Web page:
An association between bats and witchcraft is quite prevalent among some cultures in southern Africa. Ground up remains of bats have been used by herbalists as powerful ‘muti’, supposedly capable of inducing madness if added to the drink of another. Certain satanic groups in the Durban and Pietermaritzburg areas have a penchant for using bat caves for their rituals. While recently watching a documentary on ancient Caribbean cultures, I noted that bats were regarded as messengers from the dead. The tribe’s religious shamans undertook their psychic consultations in the dark recesses of bat caves.

 

It is worth noting that in China and in the Pacific Islands, bats are regarded as good luck charms. The Chinese word ‘fu’ for a bat also means good fortune. Bat symbols figure prominently in Chinese designs on fabrics, dagger handles, pottery and other crafts. Apparently, even the bat symbol on the logo of Bacardi Rum was initially a symbol of good luck instituted by the original Cuban family owners of the business. Is it not time we took a lesson?  Bats are no more evil than a pet pekinese.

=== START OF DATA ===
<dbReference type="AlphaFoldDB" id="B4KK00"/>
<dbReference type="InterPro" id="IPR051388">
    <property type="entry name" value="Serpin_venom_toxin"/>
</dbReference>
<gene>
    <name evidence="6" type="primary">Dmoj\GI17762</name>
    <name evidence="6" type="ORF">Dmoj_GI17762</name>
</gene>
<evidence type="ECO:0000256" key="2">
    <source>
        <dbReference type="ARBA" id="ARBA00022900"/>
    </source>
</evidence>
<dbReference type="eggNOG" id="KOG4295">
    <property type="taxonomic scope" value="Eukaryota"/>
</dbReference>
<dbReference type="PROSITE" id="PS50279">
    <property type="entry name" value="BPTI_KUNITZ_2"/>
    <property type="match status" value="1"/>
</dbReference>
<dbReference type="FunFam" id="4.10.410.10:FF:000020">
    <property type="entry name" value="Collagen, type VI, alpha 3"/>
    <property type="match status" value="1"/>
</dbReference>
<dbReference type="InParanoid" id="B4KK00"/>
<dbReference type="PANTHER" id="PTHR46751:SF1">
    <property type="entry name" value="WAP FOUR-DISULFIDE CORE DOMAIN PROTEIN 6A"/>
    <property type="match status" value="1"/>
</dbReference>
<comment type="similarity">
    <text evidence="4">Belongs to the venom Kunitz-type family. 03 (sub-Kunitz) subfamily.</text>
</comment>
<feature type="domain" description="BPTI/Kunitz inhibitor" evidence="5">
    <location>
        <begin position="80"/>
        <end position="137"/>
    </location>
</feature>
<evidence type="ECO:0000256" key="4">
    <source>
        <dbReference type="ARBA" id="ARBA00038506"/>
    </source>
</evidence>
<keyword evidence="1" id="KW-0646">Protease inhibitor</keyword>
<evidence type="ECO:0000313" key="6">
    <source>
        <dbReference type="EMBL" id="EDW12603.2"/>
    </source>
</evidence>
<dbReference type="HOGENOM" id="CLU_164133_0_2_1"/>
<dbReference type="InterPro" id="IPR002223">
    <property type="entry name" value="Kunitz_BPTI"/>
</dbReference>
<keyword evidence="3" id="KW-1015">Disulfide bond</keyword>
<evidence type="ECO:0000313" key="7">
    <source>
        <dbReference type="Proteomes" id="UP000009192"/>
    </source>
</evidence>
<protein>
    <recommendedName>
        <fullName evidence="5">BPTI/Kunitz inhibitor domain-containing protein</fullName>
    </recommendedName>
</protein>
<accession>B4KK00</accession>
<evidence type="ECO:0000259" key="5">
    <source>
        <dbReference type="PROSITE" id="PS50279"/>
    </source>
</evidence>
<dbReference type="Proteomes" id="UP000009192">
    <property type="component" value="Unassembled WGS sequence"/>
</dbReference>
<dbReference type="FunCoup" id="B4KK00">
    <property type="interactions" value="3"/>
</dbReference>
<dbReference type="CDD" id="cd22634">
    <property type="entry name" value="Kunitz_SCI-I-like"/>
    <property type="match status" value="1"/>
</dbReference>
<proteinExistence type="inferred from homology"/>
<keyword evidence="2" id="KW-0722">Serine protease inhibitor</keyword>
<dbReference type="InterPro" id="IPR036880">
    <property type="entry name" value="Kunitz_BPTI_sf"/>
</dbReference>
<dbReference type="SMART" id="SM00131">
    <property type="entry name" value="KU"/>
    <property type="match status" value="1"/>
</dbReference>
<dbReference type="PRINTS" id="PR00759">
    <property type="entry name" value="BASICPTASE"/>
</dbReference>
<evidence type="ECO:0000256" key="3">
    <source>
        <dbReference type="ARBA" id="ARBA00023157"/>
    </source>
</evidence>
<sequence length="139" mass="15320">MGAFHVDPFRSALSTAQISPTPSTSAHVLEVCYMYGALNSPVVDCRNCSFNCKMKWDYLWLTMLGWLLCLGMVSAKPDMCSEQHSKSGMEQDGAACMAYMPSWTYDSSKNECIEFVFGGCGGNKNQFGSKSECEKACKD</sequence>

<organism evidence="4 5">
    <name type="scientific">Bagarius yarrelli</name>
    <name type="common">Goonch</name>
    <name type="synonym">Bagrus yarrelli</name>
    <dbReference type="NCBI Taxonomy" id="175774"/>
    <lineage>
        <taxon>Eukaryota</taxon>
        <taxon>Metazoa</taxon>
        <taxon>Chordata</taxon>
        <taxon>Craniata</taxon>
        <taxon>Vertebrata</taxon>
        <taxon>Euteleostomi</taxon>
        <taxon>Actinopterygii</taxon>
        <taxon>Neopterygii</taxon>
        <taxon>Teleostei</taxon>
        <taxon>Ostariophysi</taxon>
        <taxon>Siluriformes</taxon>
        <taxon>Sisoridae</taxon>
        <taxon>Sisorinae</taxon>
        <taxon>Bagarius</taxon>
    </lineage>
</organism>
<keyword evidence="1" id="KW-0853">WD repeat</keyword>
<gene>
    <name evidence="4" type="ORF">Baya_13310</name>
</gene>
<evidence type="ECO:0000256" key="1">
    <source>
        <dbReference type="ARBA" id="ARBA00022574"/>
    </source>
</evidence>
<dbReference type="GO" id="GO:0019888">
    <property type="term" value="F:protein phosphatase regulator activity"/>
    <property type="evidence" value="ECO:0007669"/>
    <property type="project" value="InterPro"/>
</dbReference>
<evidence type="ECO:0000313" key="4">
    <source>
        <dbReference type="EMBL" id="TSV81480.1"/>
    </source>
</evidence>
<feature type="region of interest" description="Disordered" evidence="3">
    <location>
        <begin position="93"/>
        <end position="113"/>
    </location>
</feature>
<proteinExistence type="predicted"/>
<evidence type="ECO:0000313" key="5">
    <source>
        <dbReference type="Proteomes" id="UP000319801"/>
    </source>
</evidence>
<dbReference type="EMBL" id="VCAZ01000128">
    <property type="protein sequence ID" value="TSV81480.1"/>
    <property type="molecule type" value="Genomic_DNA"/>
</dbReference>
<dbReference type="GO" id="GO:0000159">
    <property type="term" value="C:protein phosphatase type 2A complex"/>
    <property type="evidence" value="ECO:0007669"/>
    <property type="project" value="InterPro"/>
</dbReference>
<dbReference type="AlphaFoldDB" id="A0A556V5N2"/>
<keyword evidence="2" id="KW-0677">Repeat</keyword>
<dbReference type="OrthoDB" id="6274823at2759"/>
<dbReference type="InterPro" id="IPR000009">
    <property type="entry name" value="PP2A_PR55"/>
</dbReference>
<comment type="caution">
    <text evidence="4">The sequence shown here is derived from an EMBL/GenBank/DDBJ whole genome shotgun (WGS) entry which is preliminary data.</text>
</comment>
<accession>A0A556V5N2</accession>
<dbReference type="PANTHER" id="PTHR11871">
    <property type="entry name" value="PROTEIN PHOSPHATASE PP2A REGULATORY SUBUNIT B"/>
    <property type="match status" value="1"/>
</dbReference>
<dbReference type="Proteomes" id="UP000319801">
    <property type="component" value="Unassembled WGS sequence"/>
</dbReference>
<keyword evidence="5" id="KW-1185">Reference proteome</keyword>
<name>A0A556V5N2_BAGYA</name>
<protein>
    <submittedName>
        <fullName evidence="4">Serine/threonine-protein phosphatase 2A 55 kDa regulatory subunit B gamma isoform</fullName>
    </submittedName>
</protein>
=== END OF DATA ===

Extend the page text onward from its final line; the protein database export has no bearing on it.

5. Bats attack humans?

Like any cornered wild animal, bats may bite in self-defence if picked up. However, bats are naturally gentle and non-aggressive animals and unprovoked attacks by bats on humans are unheard of.  Nevertheless, in many cultures, bats are perceived to be aggressive, although no-one has ever actually sustained or witnessed an attack!

 

6. Bats nibble your ears at night?

We have repeatedly heard this myth among superstitious South Africans living in KwaZulu-Natal. Some even wear balaclavas while sleeping to prevent having their ears nibbled. I once asked a class of schoolchildren if any of them, their parents, or friends had ever known anyone to be bitten. Just guess the answer?

 

7. All bats carry rabies?

Rabies is a fatal disease which is spread by the bite of an infected animal. The bite must break the skin for the virus to enter the system, but even saliva on existing cuts and mucous membranes can be a risk. The incubation period is normally 20-90 days, and death results usually after about 14 days thereafter.

Scientists have identified twelve strains, or serotypes, ‘rabies-like’ viruses (called lyssaviruses), certain of which may, very rarely, be harboured by bats:

 

In southern Africa, ‘typical’ rabies (serotype 1) is carried by dogs and cats, but has never been detected in bats. Two lyssaviruses, Lagos virus and Duvenhage virus, have been isolated from bats in South Africa. Only three cases of Duvenhage bat virus in humans have been reported, none of Lagos.

 

In the past two years, two human deaths in Australia have resulted from the newly discovered Australian bat lyssavirus. In both cases, the victims were persons involved in the rehabilitation of flying foxes. Scientists believe this lyssavirus has probably been circulating in that bat population at a very low level for thousands of years.